For college students, divestment is the best angle. For a generation that feels increasingly disenfranchised and disillusioned with politicians' lagging reactions to climate problems, the national divestment movement provides a source of youth empowerment.
It was a fine way to mark an anniversary of sorts. This time last year, the Regents of the University of Hawaiʻi (UH) had adopted a sustainability policy. This week they discussed the wisdom of divesting from fossil fuels.
Before last November, Obama may have been concerned about the impact a rejection would have on moderate Democrats. Now, he has nothing to lose. The fight is a long way from over, but there are good reasons to feel confident.
This comes seven weeks after by far the largest global climate demonstrations in history, and amidst ongoing unrest in China about the filthy air in its cities. It isn't, in other words, a reason to slack off a bit in the ongoing fight for a livable climate, a fight our civilizations are in great danger of losing. If we want this to be a start, and not a finish, we've got to build even bigger and more powerful movements that push the successors of these gentlemen to meet what science demands. Today's an achievement for everyone who's held a banner, signed a petition, and gone to jail -- and a call for many more to join us going forward!
Having penned one of the first books about climate change some 25 years ago, McKibben presumed that "reason" would ultimately prevail. And, named by Foreign Policy as one of the top 100 thinkers of our time, he ought to have been right.
When it comes to the pipeline, these midterms have been rather like Macbeth's dour take on life, "a tale, told by an idiot, full of sound and fury, signifying nothing."
I'm no journalist, but for those who missed the significance of this singular moment due to the mainstream media's abdication of responsibility, permit me a few reflections on why the PCM was monumental.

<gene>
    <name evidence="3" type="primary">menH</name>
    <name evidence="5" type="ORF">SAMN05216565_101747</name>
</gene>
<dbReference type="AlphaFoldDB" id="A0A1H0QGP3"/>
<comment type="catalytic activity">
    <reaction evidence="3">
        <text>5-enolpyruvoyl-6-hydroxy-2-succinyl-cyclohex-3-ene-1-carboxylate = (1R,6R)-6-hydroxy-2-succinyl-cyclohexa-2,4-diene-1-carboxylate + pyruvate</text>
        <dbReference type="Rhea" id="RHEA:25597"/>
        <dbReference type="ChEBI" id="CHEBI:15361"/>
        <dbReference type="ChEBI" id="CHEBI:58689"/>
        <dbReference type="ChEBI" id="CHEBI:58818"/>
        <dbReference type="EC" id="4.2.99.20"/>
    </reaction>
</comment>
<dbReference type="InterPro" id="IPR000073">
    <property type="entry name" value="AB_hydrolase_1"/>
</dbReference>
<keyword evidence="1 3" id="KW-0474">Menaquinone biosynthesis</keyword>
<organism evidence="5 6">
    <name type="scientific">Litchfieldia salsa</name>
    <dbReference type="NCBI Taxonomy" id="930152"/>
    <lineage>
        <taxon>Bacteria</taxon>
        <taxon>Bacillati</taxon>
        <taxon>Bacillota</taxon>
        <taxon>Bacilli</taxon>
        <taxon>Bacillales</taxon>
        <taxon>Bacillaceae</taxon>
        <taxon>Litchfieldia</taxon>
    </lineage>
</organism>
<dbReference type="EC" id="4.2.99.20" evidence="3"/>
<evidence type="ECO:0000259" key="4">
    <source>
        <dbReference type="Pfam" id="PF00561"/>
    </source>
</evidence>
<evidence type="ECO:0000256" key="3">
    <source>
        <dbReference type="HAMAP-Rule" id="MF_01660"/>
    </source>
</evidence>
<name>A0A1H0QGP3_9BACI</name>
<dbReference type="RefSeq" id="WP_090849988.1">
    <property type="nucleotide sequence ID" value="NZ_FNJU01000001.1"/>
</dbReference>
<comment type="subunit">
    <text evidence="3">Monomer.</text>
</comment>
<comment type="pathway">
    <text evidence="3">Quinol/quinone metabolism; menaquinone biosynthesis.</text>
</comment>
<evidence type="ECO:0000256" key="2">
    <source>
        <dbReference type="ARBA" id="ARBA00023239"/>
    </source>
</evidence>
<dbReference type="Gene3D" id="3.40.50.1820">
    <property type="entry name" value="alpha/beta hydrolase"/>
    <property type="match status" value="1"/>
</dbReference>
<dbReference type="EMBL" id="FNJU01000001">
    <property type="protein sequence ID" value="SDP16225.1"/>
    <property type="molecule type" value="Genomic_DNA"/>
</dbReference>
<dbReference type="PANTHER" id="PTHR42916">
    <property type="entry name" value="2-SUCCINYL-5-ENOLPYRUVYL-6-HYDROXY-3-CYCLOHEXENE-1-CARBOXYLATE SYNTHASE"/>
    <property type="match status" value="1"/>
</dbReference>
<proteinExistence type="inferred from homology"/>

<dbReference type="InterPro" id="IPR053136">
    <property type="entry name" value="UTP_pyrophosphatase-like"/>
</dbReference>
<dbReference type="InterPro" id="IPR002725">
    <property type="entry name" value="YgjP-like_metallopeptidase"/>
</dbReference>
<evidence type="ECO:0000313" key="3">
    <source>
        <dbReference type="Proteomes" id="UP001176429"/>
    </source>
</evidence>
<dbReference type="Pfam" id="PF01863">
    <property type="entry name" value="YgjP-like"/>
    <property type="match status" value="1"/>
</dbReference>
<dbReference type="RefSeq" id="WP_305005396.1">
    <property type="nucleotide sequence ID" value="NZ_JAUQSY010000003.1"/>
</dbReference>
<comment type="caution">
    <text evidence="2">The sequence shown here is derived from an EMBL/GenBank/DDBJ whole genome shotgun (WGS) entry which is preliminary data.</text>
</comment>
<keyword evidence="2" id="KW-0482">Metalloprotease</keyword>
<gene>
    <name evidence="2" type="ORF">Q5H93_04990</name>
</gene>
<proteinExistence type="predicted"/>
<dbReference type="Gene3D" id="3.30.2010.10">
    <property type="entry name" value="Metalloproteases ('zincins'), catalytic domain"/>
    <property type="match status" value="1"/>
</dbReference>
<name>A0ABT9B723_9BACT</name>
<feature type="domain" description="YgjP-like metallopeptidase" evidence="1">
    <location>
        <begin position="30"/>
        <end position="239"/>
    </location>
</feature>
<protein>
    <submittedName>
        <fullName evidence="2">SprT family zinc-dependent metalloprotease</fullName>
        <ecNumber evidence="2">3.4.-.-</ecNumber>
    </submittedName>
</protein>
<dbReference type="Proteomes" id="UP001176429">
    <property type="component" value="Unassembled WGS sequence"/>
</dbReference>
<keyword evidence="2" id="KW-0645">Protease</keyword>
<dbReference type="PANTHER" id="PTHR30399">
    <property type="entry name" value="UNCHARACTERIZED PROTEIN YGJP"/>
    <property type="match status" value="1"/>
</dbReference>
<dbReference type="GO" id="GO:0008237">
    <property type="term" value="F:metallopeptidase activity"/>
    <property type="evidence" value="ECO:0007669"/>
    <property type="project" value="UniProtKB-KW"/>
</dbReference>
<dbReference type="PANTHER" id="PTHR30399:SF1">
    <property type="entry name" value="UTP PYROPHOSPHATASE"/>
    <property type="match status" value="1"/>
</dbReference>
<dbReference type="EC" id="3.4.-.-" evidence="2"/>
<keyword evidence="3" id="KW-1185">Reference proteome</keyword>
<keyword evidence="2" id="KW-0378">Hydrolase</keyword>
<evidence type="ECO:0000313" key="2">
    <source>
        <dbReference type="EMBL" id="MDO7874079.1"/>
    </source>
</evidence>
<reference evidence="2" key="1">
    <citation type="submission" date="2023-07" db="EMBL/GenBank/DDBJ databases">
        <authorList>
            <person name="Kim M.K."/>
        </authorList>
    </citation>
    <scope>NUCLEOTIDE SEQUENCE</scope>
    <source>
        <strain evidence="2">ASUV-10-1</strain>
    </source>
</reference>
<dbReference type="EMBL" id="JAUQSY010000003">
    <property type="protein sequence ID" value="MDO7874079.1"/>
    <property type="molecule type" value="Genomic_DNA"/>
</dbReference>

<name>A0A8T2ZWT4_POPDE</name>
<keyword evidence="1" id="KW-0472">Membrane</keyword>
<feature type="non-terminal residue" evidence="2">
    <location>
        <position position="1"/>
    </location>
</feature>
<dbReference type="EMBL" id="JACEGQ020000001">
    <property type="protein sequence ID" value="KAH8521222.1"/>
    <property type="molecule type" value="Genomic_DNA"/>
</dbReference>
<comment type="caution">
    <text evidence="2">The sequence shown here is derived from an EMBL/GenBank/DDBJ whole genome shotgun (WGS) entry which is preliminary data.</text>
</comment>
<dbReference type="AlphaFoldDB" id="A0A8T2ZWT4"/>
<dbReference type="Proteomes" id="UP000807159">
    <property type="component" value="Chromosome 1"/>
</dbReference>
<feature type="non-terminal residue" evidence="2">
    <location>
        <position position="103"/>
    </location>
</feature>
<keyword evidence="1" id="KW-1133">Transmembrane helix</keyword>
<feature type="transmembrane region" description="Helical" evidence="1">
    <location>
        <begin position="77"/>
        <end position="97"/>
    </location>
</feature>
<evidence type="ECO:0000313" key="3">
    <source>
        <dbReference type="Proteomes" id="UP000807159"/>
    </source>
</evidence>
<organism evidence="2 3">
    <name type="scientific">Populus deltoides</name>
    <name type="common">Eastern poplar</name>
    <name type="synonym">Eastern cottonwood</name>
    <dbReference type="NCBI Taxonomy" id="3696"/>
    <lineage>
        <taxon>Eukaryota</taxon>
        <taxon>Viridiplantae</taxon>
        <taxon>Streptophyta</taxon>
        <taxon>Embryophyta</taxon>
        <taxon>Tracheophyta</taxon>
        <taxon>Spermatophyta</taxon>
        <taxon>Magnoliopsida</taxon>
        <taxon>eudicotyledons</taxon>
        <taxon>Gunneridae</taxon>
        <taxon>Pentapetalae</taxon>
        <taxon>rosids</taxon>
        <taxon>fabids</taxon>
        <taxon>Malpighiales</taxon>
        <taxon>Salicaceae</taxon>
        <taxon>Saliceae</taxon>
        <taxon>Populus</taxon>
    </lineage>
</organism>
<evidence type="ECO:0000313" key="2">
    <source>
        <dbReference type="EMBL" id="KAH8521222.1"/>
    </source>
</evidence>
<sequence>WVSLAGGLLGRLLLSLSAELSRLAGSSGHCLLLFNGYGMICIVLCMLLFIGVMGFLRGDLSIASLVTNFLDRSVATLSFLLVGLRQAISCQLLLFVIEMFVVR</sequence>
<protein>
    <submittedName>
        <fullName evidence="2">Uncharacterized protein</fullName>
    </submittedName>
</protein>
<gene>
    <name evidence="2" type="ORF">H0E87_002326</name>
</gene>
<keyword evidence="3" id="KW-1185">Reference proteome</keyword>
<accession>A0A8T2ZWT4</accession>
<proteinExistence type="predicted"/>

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As we come down from the mountaintop, let us join in action and reflection. Without a sustainable planet, we stand without food or energy, as if we stood beside a burnt down house in the desert.
While the entire story didn't make it onto the front page, it was laid out intentionally and clearly for the 300,000 participants -- making this rally far more of an educational and explanatory exercise than any protest march I've previously witnessed.
Shouting, "What solution? Revolution," protestors started in front of Brussels' Palais de Justice and marched to Sablon to the beat of drums and brass band music.
The climate movement is home to quite a few who go the full-on vegan, composting, skip-coffee-because-it's-bad-for-the-climate route. But going green is only good if it actually gets somewhere.
For 25 years scientists have been explaining with careful precision the depth of our crisis. And for 25 years they've been drowned out by the sound of money, a sound that has blocked the ears of our presidents and prime ministers and politburos. It's time for us to make our own clamor.
As a result of one small action, history has been made. A small precedent has been set. Civil disobedience against coal-fired energy in this case was judged both symbolically and in reality for the greater good of the environment, and to the benefit of the public.
Top military experts and government institutions like the U.S. Department of Defense and National Intelligence Council warn that climate destabilization threatens our national security, yet global emissions just keep going up.
Will Harvard's Management Company, tasked with growing Harvard's endowment, acknowledge the critical state of the planet and direct a portion of Chan's gift to building the kind of intentional financial partnerships that lead to a more stable climate and a more manageable global health ecosystem?